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In China, too, LANXESS is setting standards for environmentally friendly production. The site in Wuxi has been certified according to the strict, globally acknowledged ISO standards 14001 and 9001. The production plants in Wuxi have so far received fourteen awards for their outstanding commitment to the environment.
In 2004, for example, LANXESS became the first company to be voted an "Environmental Friendly Company" by China's environment authority. On this occasion, the Chinese government honored the site by issuing a special postage stamp. In 2005, the Chinese government presented LANXESS with the most coveted award for ecologically responsible production. China's Premier Wen Jiabao personally visited the plant in 2007 and was impressed by the way energy consumption and waste production were being consistently reduced.
The Jinshan facility of the Inorganic Pigments business unit opened in 2007 and is another shining example of environmentally friendly production. The iron oxide plant is one of the first in China with an ultra-modern wastewater plant that is directly linked to the industrial water treatment facility. LANXESS saved over 30 percent in energy costs in 2007 thanks to this innovative technology. The specialty chemicals company also saved 1,000 to 1,500 cubic meters of water each month by recycling the cooling water.
From 2010, the new Jhagadia production facility will be the only site owned by a western company in India to focus on supplying the rapidly growing local tire market with rubber chemicals.
The new plant boasts state-of-the-art green technology. For example, wastewater is thoroughly pre-cleaned before it is released into the large treatment plant at the Jhagadia Chemical Park. This process takes place in a separate, ultra-modern LANXESS treatment plant and ensures that all used water is already close to drinking water quality when it leaves the company premises. It is then treated again at the chemical park’s own treatment plant.
In addition a new production plant for ion exchange resins will be established at the Jhagadia location. It will have a big effect on the requirement for clean water in India. The resin products for ion exchangers are used to treat water and a number of other liquids too. Over and above water purification technology is crucially important for the treatment of industrial water, food production and power generation.
Another development particularly worth mentioning is the new facility’s energy recovery system for the production of ion exchange resins. LANXESS is building its own highly efficient power plant on site to safeguard energy supplies. This will run on eco-friendly natural gas and takes the form of a cogeneration plant, i.e. it will supply the raw materials with both steam and electricity.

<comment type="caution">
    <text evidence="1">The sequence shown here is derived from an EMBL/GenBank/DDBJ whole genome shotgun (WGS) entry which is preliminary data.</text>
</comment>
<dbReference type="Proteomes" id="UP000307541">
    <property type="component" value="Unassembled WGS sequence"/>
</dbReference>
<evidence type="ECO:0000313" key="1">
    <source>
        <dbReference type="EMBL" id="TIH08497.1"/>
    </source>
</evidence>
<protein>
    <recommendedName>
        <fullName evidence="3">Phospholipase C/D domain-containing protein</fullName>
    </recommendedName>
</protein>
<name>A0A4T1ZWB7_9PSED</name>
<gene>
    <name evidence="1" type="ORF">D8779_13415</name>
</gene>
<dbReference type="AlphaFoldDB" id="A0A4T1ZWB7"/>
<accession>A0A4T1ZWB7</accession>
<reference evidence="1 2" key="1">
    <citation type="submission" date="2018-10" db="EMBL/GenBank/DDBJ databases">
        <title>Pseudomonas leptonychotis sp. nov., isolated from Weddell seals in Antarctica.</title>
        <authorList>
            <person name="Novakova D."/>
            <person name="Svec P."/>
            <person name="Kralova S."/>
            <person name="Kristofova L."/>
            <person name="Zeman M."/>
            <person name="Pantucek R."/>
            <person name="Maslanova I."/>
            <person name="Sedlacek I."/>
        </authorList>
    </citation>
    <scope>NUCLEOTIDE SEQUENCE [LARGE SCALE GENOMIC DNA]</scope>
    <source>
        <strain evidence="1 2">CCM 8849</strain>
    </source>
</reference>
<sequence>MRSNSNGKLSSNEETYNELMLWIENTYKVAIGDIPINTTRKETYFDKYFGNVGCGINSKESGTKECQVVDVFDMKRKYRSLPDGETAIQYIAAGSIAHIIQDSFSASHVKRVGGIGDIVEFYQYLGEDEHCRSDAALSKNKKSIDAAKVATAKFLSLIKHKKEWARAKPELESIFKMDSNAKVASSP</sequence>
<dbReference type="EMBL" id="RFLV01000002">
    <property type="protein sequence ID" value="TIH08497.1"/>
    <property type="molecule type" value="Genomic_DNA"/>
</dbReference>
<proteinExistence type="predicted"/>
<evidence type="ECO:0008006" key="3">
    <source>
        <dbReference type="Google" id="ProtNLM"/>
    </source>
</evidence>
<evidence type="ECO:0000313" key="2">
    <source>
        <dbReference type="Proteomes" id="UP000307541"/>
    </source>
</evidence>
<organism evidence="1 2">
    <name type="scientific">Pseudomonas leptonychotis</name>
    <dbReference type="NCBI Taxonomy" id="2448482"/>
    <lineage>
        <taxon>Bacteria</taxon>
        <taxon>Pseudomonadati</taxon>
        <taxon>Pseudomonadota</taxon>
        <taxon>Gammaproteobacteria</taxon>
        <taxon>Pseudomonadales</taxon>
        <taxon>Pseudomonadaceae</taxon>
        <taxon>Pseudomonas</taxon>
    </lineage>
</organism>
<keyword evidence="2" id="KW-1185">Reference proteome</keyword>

At the LANXESS site in Nagda, domestic sewage from the township is being treated to be able to use it as fill-up water for the cooling towers of the plant. Part of the treated water is further purified so that it can be used as boiler feed water for steam generation in the cogeneration plant at the site.
For this innovative approach to recycling domestic sewage and harnessing it for industrial use, LANXESS received the “Water Resource Management” award from the Indian Chemical Council in December 2009.
Water is essential for our survival and a key raw material for chemical production. In order to protect this valuable resource on a long-term basis, LANXESS has invested EUR 5.5 million in improved wastewater treatment at its Technical Rubber Products site in La Wantzenau. Since it opened in 2006, the plant has significantly improved the quality of wastewater, cutting the amount of suspended particles by around 40 percent.
LANXESS has taken a critical look at the environmental credentials of all its production processes at the Porto Feliz site (Brazil). The specialty chemical group’s “Retro Washing Project” has lowered the volume of wastewater and thus wastewater treatment costs thanks to innovative process optimization.
The result is clear to see – less waste, fewer raw materials and less water – this new economy is kind on the environment and more cost-effective. Water consumption has fallen by around 50 percent since 2004 and the amount of waste generated by roughly 40 percent. A positive side-effect of this is that operating costs have also fallen significantly, while further improvements have been seen in productivity and product quality. The site has received several certifications for its green production methods.